Audi quattro Technology




More than 30 years ago, Audi quattro® became the first permanent all-wheel drive system designed for on-pavement use. In doing so, it blazed a path for the rest of the automotive industry. Today Audi quattro® continues to set the standard for all-wheel drive systems.

The traction advantage of Audi quattro® is as apparent today as it was then. The first time quattro® made an appearance at a timed event, it completed the course 30 minutes ahead of the next fastest car. That would have been quite a victory, were it competing. It was there simply to test the system and to warn onlookers that racecars would be following.

When Audi introduced quattro® at the World Rally Championship, the result was an astounding 24 wins over the next 4 years. quattro® dominated the WRC, Pikes Peak hill climb, IMSA-GTO and TransAm series until it was later deemed an unfair advantage and banned from road racing altogether.

This unfair advantage is devised around a center differential that shifts power to the axle with the most traction. The system has been refined continually over the years, and depending on model, is set up in one of five different ways.

  • The R8 sports car's unique mid-engine requires a proprietary version of quattro® utilizing a viscous coupling that can send between 15 and 30 percent of the engine's power to the front wheels.
  • Audi vehicles with a transversely mounted engine configuration, such as the A3 and the TT, include a version of quattro® that features a 4th generation electronically controlled and hydraulically actuated multi-plate clutch that normally sends 85 percent of the engine's power to the front wheels. With the help of an advanced control module, the system anticipates and helps prevent wheel spin, sending up to 100 percent of the engine's power to the rear axle as needed.
  • In Audi vehicles with a front longitudinal engine configuration, quattro® is a mechanical system with a self-locking center differential and continuously variable torque distribution. The system can send up to 60 percent of the power to the front axle and up to 80 percent of power to the rear axle, as needed. Thanks to a 40:60 rear default torque bias, the latest version of quattro® offers more balanced handling than it ever has before.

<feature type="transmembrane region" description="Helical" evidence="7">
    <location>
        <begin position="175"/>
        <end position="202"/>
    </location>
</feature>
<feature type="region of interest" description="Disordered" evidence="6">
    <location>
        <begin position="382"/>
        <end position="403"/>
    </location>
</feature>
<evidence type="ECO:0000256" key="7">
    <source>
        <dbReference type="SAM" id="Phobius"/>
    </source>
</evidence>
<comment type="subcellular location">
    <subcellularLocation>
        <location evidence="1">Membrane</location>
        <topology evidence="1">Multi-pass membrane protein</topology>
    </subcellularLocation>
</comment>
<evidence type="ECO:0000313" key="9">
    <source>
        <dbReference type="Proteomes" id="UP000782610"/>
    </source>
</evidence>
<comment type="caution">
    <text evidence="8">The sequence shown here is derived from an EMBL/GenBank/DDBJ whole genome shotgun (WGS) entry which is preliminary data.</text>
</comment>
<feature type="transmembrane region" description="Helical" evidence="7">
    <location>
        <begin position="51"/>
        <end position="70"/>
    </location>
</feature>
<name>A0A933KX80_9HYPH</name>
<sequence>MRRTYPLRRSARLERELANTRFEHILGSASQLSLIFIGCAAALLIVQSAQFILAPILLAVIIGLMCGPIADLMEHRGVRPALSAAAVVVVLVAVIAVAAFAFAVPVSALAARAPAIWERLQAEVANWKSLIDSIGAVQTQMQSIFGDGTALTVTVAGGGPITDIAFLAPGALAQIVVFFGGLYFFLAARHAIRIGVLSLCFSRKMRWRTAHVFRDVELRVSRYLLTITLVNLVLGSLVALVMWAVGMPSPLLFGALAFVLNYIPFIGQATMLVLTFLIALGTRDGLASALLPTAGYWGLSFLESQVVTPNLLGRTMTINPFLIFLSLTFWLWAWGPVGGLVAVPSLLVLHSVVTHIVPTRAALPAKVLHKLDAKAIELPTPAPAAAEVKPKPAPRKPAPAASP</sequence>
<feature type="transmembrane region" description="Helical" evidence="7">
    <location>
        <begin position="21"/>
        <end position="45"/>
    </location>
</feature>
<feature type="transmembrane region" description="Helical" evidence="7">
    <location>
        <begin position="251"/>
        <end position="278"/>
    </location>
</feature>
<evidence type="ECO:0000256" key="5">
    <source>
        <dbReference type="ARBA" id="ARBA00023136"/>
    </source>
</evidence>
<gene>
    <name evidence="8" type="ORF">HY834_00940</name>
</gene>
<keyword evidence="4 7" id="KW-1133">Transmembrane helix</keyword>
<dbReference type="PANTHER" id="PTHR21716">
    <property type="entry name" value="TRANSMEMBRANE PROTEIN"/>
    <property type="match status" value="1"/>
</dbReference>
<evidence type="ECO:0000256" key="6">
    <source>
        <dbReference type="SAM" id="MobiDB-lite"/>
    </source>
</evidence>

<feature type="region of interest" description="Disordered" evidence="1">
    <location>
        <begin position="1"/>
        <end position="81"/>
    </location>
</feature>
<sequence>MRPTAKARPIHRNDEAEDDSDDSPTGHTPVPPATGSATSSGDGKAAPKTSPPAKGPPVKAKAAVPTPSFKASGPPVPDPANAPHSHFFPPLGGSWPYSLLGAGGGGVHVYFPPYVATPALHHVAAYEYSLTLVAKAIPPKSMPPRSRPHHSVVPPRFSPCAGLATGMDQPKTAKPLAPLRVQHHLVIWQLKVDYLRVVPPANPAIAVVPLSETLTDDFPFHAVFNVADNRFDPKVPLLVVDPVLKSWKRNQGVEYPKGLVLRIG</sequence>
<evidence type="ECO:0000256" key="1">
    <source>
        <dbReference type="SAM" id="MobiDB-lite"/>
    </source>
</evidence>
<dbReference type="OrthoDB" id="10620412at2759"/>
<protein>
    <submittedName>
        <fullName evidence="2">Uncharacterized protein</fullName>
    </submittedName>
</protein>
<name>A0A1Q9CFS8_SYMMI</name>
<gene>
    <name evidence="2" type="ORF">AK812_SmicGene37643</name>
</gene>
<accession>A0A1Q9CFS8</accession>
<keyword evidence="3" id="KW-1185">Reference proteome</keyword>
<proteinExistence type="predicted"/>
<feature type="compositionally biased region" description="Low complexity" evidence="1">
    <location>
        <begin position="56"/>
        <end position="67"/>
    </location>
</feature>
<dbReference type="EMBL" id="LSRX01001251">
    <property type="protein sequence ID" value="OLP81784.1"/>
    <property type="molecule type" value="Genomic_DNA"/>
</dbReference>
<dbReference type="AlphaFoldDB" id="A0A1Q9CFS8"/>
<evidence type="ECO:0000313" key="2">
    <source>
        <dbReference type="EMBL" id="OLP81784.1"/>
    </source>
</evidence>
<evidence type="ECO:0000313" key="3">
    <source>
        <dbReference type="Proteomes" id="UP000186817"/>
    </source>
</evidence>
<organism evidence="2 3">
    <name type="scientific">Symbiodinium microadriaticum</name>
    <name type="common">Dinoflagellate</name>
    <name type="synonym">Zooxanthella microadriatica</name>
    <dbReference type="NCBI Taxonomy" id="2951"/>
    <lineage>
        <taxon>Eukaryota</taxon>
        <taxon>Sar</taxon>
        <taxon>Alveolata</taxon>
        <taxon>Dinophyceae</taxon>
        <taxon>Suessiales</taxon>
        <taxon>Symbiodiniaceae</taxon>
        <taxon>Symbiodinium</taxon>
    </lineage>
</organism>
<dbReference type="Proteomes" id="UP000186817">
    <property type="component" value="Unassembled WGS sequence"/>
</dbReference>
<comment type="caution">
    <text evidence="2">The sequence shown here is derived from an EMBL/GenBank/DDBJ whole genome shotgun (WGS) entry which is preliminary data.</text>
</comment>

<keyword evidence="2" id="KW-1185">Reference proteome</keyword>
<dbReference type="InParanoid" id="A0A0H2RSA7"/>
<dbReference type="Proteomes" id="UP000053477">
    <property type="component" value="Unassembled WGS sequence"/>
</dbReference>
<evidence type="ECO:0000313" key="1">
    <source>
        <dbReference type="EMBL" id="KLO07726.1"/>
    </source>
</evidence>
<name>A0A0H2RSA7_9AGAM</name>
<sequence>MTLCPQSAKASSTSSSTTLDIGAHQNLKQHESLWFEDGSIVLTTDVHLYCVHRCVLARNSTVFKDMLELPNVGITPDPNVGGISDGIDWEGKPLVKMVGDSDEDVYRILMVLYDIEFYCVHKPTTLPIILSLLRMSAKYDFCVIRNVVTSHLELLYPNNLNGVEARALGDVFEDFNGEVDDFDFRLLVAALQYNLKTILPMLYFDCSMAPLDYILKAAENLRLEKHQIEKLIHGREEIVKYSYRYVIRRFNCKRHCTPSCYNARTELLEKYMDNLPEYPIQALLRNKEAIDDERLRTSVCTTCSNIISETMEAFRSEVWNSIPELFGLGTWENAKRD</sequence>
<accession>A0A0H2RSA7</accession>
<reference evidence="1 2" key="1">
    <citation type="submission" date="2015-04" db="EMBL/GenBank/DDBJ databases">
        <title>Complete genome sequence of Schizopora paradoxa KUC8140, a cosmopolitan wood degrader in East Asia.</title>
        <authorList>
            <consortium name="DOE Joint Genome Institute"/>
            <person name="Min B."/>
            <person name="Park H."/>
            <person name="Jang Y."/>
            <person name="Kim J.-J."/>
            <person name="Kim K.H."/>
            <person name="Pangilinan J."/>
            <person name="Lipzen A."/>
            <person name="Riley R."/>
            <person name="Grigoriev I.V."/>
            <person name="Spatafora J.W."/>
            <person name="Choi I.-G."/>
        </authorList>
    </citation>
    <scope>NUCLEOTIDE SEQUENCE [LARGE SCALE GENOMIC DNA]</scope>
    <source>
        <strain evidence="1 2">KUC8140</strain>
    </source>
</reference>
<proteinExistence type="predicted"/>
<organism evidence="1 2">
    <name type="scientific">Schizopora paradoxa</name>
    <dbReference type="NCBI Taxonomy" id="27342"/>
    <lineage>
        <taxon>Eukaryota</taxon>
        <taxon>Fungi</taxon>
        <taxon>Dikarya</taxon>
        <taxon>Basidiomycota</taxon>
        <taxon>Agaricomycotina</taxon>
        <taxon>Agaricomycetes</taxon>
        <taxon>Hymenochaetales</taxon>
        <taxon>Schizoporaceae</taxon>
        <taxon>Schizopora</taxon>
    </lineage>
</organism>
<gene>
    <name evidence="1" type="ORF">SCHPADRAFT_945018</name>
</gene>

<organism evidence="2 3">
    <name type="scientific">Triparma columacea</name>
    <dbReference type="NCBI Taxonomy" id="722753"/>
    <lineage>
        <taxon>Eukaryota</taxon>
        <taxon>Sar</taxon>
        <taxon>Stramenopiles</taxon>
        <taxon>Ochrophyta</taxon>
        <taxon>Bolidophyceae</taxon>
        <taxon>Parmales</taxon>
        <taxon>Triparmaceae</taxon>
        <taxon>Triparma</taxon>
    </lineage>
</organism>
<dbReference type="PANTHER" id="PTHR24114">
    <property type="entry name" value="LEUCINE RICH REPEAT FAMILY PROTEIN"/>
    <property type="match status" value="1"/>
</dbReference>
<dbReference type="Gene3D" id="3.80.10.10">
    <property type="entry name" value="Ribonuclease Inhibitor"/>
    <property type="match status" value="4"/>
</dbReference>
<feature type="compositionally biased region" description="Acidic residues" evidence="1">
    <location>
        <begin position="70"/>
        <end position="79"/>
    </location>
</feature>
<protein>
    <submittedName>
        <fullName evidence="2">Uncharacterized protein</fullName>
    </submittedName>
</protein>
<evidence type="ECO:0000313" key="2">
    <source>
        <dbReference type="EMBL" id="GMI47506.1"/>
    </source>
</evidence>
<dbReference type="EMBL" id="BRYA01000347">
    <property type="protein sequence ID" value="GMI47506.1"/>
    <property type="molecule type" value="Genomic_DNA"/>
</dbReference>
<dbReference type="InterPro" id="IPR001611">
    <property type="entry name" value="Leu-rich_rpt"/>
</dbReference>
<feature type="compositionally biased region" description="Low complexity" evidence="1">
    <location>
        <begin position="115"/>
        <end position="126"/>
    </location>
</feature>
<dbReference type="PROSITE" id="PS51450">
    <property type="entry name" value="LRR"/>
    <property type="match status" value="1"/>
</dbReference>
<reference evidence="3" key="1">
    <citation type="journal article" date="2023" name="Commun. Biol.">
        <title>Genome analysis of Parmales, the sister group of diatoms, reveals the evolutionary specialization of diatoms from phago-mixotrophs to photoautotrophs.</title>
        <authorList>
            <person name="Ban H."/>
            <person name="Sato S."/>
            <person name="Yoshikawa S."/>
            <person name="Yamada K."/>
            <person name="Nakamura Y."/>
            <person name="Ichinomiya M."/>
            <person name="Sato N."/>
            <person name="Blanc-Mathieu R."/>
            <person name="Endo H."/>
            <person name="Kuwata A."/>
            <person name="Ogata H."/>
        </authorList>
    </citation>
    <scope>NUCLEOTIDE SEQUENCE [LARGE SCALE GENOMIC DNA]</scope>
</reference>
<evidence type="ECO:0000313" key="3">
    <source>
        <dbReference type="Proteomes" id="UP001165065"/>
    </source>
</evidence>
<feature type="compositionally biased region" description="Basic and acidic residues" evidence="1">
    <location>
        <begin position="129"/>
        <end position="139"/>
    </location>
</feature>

• Models with the front longitudinal drivetrain configuration and the Audi S tronic® dual-clutch transmission feature a faster acting, next generation crown gear center differential that is also more compact and lighter in weight. While the default torque bias is the same, the crown gear can send up to 70 percent of power to the front axle or up to 85 percent of power to the rear axle.
  • Certain models with the front longitudinal drivetrains have a newly developed Sports differential standard or available as an option. The system can divert power between the right and left rear wheels to combat oversteer or understeer, further enhancing traction and agility. This effect can be increased or decreased via the vehicle's drive select controls.

Audi quattro®. The traction to confidently use more of the engine's power, more often.  Learn More